Who is Jesus Christ? This is a question that as Christians we must ask ourselves continuously. Who is this figure that stands at the heart of our faith? There is a tendency, a perfectly natural tendency, to focus on the humanity of Jesus, to see him, as it were, merely as a better version of ourselves. Jesus the good man. Jesus the wise teacher. Jesus the political activist. The one who hates to see injustice. Whilst none of these ideas are necessarily untrue, indeed they’re all right, by their very nature they only tell half the story. They only unveil half the picture.
Our Gospel reading today helps to shine light, perhaps give us some insights, into how the divinity of Jesus is manifested in his humanity. We hear of Jesus the healer. The miracle worker. The one who in raising the sick, and elsewhere in the Gospel of raising the dead, prefigures his own resurrection with the salvific importance that event has for all of creation. We hear of Jesus the cosmic warrior who, in casting out demons, is fighting a sort of proxy war on Earth in the constant, cosmic struggle between the forces of good and evil. We hear of Jesus Christ seated on his throne of judgment, looking forward to the end of all things when those who will dine at the heavenly banquet will be separated from those who will be cast into the outer darkness where we hear there will be much weeping and gnashing of teeth. We hear of Jesus the dynamic fulfillment of Old Testament prophecy. The Messiah. The Christ. The one in whom all the hopes and expectations of Israel are met.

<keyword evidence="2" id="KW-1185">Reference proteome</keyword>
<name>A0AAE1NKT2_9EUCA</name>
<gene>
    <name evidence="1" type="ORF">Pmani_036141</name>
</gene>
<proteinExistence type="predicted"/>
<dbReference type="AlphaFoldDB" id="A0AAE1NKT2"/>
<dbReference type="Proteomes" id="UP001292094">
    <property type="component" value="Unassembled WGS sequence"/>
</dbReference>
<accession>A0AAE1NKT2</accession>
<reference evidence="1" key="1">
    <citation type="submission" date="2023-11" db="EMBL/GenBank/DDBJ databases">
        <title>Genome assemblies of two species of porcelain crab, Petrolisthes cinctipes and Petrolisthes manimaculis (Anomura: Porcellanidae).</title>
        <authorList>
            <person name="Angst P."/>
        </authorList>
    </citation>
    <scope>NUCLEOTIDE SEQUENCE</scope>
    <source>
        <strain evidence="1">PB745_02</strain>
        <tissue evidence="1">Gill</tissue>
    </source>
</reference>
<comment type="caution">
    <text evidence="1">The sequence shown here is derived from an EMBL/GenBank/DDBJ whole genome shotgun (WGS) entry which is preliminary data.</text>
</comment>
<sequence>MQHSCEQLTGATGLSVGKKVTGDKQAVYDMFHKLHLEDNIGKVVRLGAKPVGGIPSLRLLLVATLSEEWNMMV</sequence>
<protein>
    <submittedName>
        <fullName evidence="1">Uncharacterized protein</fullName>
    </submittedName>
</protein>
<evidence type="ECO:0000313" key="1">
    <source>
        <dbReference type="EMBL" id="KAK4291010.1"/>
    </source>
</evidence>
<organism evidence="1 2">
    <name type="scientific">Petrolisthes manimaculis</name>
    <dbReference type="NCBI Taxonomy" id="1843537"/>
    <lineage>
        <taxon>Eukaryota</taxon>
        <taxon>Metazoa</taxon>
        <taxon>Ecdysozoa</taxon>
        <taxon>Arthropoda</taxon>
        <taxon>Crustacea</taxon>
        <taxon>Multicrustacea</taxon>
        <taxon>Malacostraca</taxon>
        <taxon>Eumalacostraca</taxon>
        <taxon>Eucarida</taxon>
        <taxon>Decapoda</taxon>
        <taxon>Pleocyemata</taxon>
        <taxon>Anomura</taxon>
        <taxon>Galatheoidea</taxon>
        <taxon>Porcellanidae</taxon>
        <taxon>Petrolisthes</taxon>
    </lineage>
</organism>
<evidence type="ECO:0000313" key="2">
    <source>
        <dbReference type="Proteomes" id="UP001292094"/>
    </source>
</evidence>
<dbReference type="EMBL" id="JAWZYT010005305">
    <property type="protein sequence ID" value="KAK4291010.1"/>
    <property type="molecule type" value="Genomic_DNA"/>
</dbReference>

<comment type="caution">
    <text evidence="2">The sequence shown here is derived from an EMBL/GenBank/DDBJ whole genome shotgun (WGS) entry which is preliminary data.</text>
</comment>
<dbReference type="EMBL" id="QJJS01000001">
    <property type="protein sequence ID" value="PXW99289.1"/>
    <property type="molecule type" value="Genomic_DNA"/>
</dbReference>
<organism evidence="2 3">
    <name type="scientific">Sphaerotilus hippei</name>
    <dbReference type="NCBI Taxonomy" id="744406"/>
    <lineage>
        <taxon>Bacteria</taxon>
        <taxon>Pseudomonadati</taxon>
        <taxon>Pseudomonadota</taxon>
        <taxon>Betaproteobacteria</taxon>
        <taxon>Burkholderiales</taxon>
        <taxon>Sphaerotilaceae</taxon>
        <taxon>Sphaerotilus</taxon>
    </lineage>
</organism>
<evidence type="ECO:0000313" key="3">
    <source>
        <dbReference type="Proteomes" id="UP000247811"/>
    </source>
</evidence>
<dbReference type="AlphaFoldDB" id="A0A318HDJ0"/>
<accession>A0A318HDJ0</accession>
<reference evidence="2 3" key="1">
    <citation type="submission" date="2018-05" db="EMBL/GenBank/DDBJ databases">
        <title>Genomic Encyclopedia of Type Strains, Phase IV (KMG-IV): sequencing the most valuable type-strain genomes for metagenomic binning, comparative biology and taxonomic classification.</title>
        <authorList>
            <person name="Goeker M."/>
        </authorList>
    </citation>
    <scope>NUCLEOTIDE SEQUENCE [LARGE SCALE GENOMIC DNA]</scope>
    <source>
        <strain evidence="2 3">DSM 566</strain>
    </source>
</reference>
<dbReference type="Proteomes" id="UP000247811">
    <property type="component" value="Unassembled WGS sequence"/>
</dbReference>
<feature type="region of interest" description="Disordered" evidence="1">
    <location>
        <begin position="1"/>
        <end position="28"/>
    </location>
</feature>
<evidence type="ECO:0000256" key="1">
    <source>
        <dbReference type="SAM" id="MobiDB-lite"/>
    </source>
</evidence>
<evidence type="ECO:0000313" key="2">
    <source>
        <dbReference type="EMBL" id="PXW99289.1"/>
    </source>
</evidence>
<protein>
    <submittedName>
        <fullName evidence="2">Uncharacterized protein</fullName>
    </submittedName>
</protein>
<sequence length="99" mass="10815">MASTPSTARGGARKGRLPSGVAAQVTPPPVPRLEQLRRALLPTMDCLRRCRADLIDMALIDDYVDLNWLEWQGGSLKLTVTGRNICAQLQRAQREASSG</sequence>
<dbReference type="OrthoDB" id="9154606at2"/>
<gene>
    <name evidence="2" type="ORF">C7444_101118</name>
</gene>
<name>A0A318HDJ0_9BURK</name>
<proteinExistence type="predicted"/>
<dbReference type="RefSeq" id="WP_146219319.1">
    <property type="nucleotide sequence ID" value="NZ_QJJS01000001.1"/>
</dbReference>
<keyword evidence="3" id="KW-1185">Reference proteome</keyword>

This Jesus, the real Jesus, the Jesus whom we encounter in scripture, does not present his Gospel as a political manifesto, or worse, as sort of self-help guide. He merely offers himself. In that space around him, lives are transformed. Society is transformed. The blind see. The lame walk. The dead are raised. Social outcasts are reincorporated into the fabric of society. Jesus offers merely himself because he is sufficient. He is the point at which heaven and Earth are met. He actualizes on Earth that which will be possible in heaven.
How can we possibly respond to this knowledge, this terrible knowledge, of who Jesus Christ really is? Well, our Gospel reading this morning again gives us two approaches. Firstly, the example of the Centurion. We come to Jesus. We acknowledge our own unworthiness. We say, “Lord. I am not worthy that you should enter under my roof,” and yet we have faith that he will heal us anyway. This is as good a model of prayer as any found in the New Testament. We come to Jesus, we acknowledge our unworthiness, and yet we know that he will hear us anyway, so we pray.
Secondly, we have the example of Peter’s mother-in-law. We are told that when she had been healed, she got up, and she began to serve Jesus. Mark’s Gospel, telling the same story, says, “She got up, and she began to serve them.” Everyone gathered there. Both are true. We serve Jesus in serving each other. Prayer and action. Supplication and service. By these means, we will come to know Jesus more clearly and love and adore him more dearly.
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